van der Heyning P, Santiago L, Arauz SL, Atlas M, Baumgartner W-D, Caversaccio M, Chester-Browne R, Estienne P, Gavilan J, Godey B, Gstöttner W, Han D, Hagen R, Kompis M,  Kuzovkov V,  Lassaletta L, Lefevre F, Yongxin Li X, Müller J, Parnes L, Kleine Punte A, Raine C, Rajan G, Rivas A, Antonio Rivas J, Royle N, Sprinzl G, Stephan K, Walkowiak A, Yanov Y, Zimmermann K, Zorowka P, Skarzynski H. Electrically Evoked Compound Action Potentials are Different Depending on the Site of Cochlear Stimulation. Cochlear Implants International. Published online: 30 Nov 2016. doi: 10.1080/14670100.2016.1240427

A prospective study evaluating cochlear implant management skills: development and validation of the Cochlear Implant Management Skils (CIMS) survey. 

Recipients of a cochlear implant require skills and knowledge to maintain the external components of their device. This study developed the Cochlear Implant Management Skills (CIMS) survey. The CIMS survey allows an audiologist to systematically go through the primary skills required, with the recipient demonstrating their skills. The study showed that the CIMS survey is sensitive to identifying gaps in skills as well as an increase in skills following retraining. The CIMS is now used in clinics internationally.

Bennett RJ, Jayakody DMP, Atlas MD, Taljaard DS, Eikelboom RH. A prospective study evaluating cochlear implant management skills: development and validation of the Cochlear Implant Management Skills (CIMS) survey. Clinical Otolaryngology. 41(1):51-58; 2016. doi: 10.1111/coa.12472

Self-reported hearing loss and manual audiometry: A rural versus urban comparison.

This study used the information collected by the Lions Hearing Foundation (WA)’s Hearing Screening Bus. Data of over 2000 people attending metropolitan and rural screenings were included. We showed that a self-report of hearing difficulties for those over 60 years of age will be almost 90% correct in identifying people with a significant hearing loss. There was more hearing loss in rural areas. We also found that hearing aid use in those who would benefit from hearing aids was particularly low, at less than 4%. Primary health care services should use a self-report of hearing loss to identify those with a hearing loss, and access to hearing aid rehabilitation must be improved.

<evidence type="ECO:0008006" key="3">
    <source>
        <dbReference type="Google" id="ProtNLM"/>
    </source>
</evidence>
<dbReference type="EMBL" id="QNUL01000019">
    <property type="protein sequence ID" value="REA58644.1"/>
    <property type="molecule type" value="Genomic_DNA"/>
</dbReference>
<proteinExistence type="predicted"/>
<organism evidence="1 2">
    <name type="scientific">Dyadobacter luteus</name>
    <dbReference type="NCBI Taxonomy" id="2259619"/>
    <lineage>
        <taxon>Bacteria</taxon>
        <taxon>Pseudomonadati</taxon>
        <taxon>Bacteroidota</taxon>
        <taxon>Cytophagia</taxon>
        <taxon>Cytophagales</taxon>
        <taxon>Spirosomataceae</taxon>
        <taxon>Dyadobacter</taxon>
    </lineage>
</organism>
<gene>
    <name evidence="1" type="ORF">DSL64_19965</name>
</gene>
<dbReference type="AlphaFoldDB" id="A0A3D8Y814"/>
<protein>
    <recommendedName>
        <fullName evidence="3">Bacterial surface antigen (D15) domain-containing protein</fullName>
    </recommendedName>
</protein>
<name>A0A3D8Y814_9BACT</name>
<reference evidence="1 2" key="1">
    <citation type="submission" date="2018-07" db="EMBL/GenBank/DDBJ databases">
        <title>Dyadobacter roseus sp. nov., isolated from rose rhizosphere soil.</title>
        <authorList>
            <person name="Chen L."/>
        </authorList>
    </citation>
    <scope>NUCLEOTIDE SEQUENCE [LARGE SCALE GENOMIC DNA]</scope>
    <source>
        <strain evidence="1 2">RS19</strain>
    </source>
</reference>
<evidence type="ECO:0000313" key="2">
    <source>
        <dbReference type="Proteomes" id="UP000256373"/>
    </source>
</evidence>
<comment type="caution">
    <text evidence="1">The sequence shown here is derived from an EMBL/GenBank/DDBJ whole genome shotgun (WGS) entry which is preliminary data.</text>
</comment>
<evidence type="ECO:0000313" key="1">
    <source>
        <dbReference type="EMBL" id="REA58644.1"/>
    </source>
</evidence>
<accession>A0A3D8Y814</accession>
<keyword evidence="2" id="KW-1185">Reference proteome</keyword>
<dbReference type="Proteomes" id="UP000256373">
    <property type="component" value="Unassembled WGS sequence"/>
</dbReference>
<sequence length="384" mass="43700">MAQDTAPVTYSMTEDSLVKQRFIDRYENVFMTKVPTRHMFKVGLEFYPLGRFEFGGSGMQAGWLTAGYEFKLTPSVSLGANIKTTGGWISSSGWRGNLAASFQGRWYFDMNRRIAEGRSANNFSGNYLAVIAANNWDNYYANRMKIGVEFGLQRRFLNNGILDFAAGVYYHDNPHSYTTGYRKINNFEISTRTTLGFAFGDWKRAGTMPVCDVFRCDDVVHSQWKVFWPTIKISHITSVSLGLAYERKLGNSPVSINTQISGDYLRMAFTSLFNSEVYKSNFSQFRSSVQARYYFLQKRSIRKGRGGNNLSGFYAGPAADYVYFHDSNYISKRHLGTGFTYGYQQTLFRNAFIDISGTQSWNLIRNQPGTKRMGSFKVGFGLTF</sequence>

Brennan-Jones CG, Taljaard DS, Brennan-Jones SEF, Bennett RJ, Swanepoel D, Eikelboom RH. Self-reported hearing loss and manual audiometry: A rural versus urban comparison. Australian Journal of Rural Health. 24(2):130-5; 2016. doi: 10.1111/ajr.12227

The impact of tinnitus upon cognition in adults: A Systematic Review.

Tinnitus is a common and at times debilitating condition. Cognitive function, the ability to think, remember and reason, is likely to be affected. To determine the scientific evidence of the impact of tinnitus on cognitive function, we systematically reviewed and analysed 18 studies. We found that tinnitus appears to have an impact on some aspects of cognitive function by affecting the executive control of attention, for example problem solving and attention. It also appears that anxiety, depression and hearing loss, which often accompanies tinnitus, may increase cognitive difficulties. Therefore, clinical management of people with invasive tinnitus and cognitive difficulties needs to be tailored to each patient's specific concerns. Additionally, patients with both tinnitus and hearing loss should be encouraged to pursue hearing loss management.

Tegg-Quinn S, Bennett RJ, Eikelboom RH, Baguley DM. The impact of tinnitus upon cognition in adults: A Systematic Review. International Journal of Audiology. 55(10):533-40; 2016. doi: 10.1080/14992027.2016.1185168

Prevalence and risk factors of recurrent otitis media during early childhood in Western Australia: a prospective birth cohort study. 

This study looked at the incidence of ear infections in young children. It was the first in Australia to assess the prevalence and causes of this common childhood condition. The study has uncovered a range of risk factors that contribute to the problem reoccurring. It showed that children with allergies, older siblings, those in day care and those who were not exclusively breastfed for the first 4 months were at higher risk of developing ear disease (also known as Otitis Media). Otitis Media is estimated to affect over 90% of Aussie kids before their second birthday.

Brennan-Jones CG, Whitehouse AJO, Park J, Hegarty M, Eikelboom RH, Swanepoel D, White JD, Jamieson SE. Prevalence and risk factors of recurrent otitis media during early childhood in Western Australia: a prospective birth cohort study. Journal of Pediatrics and Child Health. 51(4); 403-409; 2015. doi:10.1111/jpc.12741